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16 pages, 4047 KiB  
Article
Roseburia intestinalis and Its Metabolite Butyrate Inhibit Colitis and Upregulate TLR5 through the SP3 Signaling Pathway
by Guangcong Ruan, Minjia Chen, Lu Chen, Fenghua Xu, Zhifeng Xiao, Ailin Yi, Yuting Tian, Yi Ping, Linling Lv, Yi Cheng and Yanling Wei
Nutrients 2022, 14(15), 3041; https://doi.org/10.3390/nu14153041 - 25 Jul 2022
Cited by 13 | Viewed by 3000
Abstract
The pathogenesis of ulcerative colitis (UC) is unclear, but it is generally believed to be closely related to an imbalance in gut microbiota. Roseburia intestinalis (R. intestinalis) might play a key role in suppressing intestinal inflammation, but the mechanism of its [...] Read more.
The pathogenesis of ulcerative colitis (UC) is unclear, but it is generally believed to be closely related to an imbalance in gut microbiota. Roseburia intestinalis (R. intestinalis) might play a key role in suppressing intestinal inflammation, but the mechanism of its anti-inflammatory effect is unknown. In this study, we investigated the role of R. intestinalis and Toll-like receptor 5 (TLR5) in relieving mouse colitis. We found that R. intestinalis significantly upregulated the transcription of TLR5 in intestinal epithelial cells (IECs) and improved colonic inflammation in a colitis mouse model. The flagellin of R. intestinalis activated the release of anti-inflammatory factors (IL-10, TGF-β) and reduced inflammation in IECs. Furthermore, butyrate, the main metabolic product secreted by R. intestinalis, regulated the expression of TLR5 in IECs. Our data show that butyrate increased the binding of the transcription factor Sp3 (specificity protein 3) to the TLR5 promoter regions, upregulating TLR5 transcription. This work provides new insight into the anti-inflammatory effects of R. intestinalis in colitis and a potential target for UC prevention and treatment. Full article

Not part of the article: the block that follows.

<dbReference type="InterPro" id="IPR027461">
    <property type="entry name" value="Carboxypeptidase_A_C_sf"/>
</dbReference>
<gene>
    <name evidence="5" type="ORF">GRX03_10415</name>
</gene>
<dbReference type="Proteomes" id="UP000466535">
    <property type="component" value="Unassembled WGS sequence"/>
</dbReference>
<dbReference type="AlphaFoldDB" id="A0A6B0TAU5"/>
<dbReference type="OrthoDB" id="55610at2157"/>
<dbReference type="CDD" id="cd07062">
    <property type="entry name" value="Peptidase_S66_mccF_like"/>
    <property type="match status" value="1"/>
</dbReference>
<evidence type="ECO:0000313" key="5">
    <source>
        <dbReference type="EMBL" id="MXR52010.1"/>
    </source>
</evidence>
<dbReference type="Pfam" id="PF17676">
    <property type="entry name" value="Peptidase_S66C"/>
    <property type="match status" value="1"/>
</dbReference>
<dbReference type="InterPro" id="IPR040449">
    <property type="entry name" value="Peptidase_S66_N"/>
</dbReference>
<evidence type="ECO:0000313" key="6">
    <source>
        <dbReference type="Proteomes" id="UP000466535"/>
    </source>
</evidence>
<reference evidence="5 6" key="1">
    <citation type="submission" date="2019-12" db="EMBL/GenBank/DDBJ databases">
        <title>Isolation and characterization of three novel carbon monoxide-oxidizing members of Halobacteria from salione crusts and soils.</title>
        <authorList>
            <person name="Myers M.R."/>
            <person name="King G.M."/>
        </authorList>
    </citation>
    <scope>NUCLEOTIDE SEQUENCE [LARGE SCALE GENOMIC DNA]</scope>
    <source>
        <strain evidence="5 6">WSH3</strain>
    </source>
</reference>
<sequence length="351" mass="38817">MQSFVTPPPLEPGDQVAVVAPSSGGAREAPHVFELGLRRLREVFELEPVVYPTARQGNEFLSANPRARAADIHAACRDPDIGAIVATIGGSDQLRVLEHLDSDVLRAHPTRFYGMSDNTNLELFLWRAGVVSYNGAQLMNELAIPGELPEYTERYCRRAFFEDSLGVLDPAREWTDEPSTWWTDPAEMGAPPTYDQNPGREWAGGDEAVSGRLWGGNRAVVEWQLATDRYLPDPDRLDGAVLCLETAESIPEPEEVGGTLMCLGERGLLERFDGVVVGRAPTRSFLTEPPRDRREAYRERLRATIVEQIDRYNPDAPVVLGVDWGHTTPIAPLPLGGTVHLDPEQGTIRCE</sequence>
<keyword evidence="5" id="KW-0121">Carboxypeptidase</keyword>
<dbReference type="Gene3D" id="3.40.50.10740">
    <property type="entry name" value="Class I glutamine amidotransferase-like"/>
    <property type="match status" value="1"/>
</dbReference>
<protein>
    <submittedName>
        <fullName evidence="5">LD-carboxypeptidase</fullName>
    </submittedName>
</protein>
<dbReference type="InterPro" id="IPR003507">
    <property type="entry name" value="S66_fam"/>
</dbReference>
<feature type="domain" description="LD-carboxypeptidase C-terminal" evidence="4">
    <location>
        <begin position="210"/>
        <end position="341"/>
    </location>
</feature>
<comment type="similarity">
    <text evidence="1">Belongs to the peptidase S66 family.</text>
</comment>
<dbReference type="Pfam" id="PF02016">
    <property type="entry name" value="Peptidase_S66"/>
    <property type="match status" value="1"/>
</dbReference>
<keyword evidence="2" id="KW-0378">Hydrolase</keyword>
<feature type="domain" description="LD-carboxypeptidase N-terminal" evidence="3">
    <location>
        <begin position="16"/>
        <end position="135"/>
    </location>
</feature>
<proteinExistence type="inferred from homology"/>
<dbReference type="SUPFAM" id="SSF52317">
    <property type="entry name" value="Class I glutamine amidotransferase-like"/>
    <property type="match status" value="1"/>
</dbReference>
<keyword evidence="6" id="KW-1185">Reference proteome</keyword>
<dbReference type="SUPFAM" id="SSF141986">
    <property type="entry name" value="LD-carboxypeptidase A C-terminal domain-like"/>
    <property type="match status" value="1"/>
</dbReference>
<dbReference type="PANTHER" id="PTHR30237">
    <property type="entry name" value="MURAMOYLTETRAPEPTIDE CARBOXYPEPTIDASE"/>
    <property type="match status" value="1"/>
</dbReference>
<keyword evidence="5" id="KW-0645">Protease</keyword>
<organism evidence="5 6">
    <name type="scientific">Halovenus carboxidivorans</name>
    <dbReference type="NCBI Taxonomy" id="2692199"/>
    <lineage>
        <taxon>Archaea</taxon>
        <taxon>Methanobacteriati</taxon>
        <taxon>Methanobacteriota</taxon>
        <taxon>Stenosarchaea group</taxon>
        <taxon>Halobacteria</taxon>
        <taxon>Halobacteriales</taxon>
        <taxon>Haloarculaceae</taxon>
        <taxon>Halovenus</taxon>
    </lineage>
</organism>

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Review

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24 pages, 3025 KiB  
Review
Relationship between Oat Consumption, Gut Microbiota Modulation, and Short-Chain Fatty Acid Synthesis: An Integrative Review
by Giovanna Alexandre Fabiano, Leila Marie Shinn and Adriane Elisabete Costa Antunes
Nutrients 2023, 15(16), 3534; https://doi.org/10.3390/nu15163534 - 11 Aug 2023
Cited by 5 | Viewed by 6277
Abstract
The gut microbiota consists of a set of microorganisms that colonizes the intestine and ferment fibers, among other nutrients, from the host’s diet. A healthy gut microbiota, colonized mainly by beneficial microorganisms, has a positive effect on digestion and plays a role in [...] Read more.